Check also with local utilities. Do they offer any incentives, guidance, or other programs for green IT? For instance, Pacific Gas and Electric offers $1,000 rebates for buying efficient Sun Microsystems servers that generate less heat.

Many people at big companies are talking about green IT - but are they taking action? On May 10, 2007, IBM announced Project Big Green.The company will spend $1 billion per year to increase energy-efficiency in corporate data centers. The plan includes new products and services for IBM and its clients. According to IBM, "For an average 25,000-square-foot data center, clients should be able to achieve 42 percent energy savings. Based on the energy mix in the US, this savings equates to 7,439 tons of carbon emissions saved per year... . The initiative includes a new global 'green team' of more than 850 energy-efficiency architects."

IBM may be exceptional in the industry. That same day, CNET reported that a survey by Forrester Research showed that 85% of 124 IT procurement officers thought environmental matters are important. However, "Despite the availability of products... that consume less power, only 25% of the IT managers surveyed said they had formalized green criteria in their processes." The Green IT measures that do get done are driven primarily by expected cost savings, rather than environmental considerations. Forrester Research: "Tapping Buyers' Growing Interest In Green IT;" Christopher Mines, 866-367-7378.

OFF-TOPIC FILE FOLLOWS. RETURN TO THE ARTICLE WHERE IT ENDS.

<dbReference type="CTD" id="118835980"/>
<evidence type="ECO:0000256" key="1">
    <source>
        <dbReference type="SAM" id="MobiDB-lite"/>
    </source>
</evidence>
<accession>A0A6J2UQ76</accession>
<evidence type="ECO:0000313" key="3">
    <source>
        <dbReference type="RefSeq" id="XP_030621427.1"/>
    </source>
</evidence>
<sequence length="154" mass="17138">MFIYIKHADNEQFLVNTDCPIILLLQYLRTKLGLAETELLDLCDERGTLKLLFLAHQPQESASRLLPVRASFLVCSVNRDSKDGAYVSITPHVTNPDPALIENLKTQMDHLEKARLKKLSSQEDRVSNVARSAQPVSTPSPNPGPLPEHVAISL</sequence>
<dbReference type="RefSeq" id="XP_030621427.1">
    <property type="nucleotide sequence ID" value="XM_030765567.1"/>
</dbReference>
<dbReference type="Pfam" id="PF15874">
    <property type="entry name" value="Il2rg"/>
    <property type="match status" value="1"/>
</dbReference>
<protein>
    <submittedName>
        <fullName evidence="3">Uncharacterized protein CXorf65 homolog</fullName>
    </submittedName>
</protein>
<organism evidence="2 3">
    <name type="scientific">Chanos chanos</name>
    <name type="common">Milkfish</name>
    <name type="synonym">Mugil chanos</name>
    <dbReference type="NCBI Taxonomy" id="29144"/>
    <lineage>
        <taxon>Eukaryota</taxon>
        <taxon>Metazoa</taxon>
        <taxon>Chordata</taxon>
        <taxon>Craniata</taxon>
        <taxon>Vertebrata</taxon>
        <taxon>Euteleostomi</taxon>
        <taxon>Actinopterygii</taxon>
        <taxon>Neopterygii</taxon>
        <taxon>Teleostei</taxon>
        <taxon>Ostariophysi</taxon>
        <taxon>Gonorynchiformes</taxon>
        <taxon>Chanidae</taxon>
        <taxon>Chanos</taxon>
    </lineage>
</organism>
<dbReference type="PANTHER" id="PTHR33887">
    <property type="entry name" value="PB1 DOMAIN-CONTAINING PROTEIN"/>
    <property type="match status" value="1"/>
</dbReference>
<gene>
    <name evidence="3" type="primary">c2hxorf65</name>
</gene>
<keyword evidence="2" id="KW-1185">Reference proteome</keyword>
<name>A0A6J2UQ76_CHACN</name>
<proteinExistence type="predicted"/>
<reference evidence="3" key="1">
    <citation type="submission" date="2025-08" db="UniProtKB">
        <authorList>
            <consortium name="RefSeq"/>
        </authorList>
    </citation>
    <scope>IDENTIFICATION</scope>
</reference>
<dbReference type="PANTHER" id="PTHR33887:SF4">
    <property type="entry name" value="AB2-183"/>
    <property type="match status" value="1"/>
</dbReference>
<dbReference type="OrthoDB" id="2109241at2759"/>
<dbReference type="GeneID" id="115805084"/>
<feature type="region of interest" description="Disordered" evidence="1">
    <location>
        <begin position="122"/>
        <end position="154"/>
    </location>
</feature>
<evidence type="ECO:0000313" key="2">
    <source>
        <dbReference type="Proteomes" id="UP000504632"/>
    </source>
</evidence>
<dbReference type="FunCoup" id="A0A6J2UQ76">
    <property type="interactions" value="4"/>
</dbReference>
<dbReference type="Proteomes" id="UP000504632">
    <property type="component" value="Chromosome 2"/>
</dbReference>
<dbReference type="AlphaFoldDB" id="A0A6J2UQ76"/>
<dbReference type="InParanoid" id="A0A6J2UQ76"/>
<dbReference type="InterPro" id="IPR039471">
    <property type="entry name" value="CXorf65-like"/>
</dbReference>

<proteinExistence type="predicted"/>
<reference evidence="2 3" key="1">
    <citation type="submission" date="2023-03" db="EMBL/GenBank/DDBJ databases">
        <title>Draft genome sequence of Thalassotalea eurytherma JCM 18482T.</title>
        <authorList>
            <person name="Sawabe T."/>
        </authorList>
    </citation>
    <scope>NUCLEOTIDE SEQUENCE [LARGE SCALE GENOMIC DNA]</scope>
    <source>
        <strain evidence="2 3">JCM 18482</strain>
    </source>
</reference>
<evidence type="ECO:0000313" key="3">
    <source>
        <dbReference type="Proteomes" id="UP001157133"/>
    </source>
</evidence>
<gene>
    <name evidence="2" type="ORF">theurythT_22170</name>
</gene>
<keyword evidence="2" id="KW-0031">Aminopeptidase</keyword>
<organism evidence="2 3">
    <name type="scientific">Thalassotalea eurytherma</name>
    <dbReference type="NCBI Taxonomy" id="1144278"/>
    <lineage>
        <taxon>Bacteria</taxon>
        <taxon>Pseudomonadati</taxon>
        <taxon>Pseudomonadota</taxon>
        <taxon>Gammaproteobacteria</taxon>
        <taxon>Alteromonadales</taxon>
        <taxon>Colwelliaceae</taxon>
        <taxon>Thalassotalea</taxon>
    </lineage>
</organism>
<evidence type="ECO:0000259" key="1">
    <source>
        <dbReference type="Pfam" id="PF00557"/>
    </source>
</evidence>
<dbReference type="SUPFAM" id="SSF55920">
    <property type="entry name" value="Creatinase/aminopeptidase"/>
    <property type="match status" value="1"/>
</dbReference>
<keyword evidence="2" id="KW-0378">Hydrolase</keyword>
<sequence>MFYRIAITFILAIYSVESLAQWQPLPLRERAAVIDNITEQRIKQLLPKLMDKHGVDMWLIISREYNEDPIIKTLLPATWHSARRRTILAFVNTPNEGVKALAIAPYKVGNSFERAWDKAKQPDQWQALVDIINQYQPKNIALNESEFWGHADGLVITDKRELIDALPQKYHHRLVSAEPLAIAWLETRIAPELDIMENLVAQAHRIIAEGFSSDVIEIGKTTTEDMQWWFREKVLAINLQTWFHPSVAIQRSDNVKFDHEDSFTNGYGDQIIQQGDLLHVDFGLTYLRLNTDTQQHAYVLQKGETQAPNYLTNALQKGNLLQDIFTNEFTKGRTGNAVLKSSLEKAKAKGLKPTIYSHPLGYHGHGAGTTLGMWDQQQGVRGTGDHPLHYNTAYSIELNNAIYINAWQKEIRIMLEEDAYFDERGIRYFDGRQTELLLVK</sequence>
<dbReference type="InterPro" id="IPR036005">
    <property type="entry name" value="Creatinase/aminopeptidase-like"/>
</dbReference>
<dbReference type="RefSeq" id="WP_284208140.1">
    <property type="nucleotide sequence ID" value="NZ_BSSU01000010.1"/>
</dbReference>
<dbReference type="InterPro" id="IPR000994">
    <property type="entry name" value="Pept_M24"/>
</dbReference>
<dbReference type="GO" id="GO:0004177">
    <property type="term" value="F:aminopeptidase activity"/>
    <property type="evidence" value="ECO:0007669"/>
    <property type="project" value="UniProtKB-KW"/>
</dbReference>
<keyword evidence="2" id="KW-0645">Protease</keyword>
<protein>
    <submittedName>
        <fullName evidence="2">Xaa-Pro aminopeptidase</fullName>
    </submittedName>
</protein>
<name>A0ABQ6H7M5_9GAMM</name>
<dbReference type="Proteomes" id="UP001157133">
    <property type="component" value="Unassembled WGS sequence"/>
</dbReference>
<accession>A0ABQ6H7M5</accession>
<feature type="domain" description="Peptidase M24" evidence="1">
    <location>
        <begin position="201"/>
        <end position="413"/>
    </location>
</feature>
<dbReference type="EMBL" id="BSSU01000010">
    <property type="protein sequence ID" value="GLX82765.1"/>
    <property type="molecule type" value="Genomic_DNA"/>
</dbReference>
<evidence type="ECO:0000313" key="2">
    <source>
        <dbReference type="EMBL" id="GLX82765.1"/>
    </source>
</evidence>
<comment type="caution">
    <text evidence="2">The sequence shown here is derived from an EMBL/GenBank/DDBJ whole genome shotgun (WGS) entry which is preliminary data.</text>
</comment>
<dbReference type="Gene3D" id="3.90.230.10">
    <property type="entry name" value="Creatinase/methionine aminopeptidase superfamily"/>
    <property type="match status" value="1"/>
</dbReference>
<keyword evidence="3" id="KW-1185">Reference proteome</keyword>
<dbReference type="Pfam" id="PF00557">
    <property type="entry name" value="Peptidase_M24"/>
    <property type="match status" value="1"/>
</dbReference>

The energy cost issues are nothing to sneeze at, however. According to a Sept. 2006 report by the research firm IDC, today every dollar spent on computer hardware in data centers entails about 50 cents spent on energy. This estimate includes the short lifespan of computer technology, and is expected to increase by 54 percent (to 71 cents) over the next four years.

In February 2007, several major IT vendors formed the Green Grid coalition, which focuses on improving energy-efficiency in data centers around the globe: 512-372-6520. Press: Cheri Winterberg or Jenny Bragg, 206-322-1167.